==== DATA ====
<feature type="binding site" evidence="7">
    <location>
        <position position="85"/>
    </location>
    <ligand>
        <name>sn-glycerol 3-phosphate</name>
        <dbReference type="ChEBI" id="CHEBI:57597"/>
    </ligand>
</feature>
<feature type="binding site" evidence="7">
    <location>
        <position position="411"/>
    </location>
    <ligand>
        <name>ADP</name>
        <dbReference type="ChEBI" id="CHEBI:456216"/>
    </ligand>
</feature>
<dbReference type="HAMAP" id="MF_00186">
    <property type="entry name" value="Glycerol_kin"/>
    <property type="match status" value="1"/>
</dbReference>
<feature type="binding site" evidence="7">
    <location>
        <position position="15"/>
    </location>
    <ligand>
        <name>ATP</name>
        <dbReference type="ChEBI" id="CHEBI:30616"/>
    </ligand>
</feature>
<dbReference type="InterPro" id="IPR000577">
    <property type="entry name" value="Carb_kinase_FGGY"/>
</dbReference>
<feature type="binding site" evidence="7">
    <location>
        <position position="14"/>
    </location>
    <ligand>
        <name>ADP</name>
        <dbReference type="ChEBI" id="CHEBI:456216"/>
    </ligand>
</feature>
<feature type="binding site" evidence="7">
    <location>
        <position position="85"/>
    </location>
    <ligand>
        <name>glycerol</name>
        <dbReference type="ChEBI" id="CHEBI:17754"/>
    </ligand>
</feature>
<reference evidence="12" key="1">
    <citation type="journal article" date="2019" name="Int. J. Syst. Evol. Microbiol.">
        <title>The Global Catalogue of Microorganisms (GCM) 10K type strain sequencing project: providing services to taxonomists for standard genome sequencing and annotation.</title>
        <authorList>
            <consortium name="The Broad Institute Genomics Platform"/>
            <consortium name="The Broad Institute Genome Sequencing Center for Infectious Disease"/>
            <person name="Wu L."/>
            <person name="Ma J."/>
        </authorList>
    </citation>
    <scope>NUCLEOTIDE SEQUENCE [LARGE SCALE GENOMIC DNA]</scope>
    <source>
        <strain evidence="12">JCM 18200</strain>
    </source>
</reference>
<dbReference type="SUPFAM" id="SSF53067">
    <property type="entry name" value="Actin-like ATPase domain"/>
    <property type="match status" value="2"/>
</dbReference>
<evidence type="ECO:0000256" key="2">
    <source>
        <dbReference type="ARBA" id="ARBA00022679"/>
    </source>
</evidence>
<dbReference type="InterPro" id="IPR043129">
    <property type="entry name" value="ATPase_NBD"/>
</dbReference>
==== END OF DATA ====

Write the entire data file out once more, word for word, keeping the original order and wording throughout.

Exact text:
<feature type="binding site" evidence="7">
    <location>
        <position position="85"/>
    </location>
    <ligand>
        <name>sn-glycerol 3-phosphate</name>
        <dbReference type="ChEBI" id="CHEBI:57597"/>
    </ligand>
</feature>
<feature type="binding site" evidence="7">
    <location>
        <position position="411"/>
    </location>
    <ligand>
        <name>ADP</name>
        <dbReference type="ChEBI" id="CHEBI:456216"/>
    </ligand>
</feature>
<dbReference type="HAMAP" id="MF_00186">
    <property type="entry name" value="Glycerol_kin"/>
    <property type="match status" value="1"/>
</dbReference>
<feature type="binding site" evidence="7">
    <location>
        <position position="15"/>
    </location>
    <ligand>
        <name>ATP</name>
        <dbReference type="ChEBI" id="CHEBI:30616"/>
    </ligand>
</feature>
<dbReference type="InterPro" id="IPR000577">
    <property type="entry name" value="Carb_kinase_FGGY"/>
</dbReference>
<feature type="binding site" evidence="7">
    <location>
        <position position="14"/>
    </location>
    <ligand>
        <name>ADP</name>
        <dbReference type="ChEBI" id="CHEBI:456216"/>
    </ligand>
</feature>
<feature type="binding site" evidence="7">
    <location>
        <position position="85"/>
    </location>
    <ligand>
        <name>glycerol</name>
        <dbReference type="ChEBI" id="CHEBI:17754"/>
    </ligand>
</feature>
<reference evidence="12" key="1">
    <citation type="journal article" date="2019" name="Int. J. Syst. Evol. Microbiol.">
        <title>The Global Catalogue of Microorganisms (GCM) 10K type strain sequencing project: providing services to taxonomists for standard genome sequencing and annotation.</title>
        <authorList>
            <consortium name="The Broad Institute Genomics Platform"/>
            <consortium name="The Broad Institute Genome Sequencing Center for Infectious Disease"/>
            <person name="Wu L."/>
            <person name="Ma J."/>
        </authorList>
    </citation>
    <scope>NUCLEOTIDE SEQUENCE [LARGE SCALE GENOMIC DNA]</scope>
    <source>
        <strain evidence="12">JCM 18200</strain>
    </source>
</reference>
<dbReference type="SUPFAM" id="SSF53067">
    <property type="entry name" value="Actin-like ATPase domain"/>
    <property type="match status" value="2"/>
</dbReference>
<evidence type="ECO:0000256" key="2">
    <source>
        <dbReference type="ARBA" id="ARBA00022679"/>
    </source>
</evidence>
<dbReference type="InterPro" id="IPR043129">
    <property type="entry name" value="ATPase_NBD"/>
</dbReference>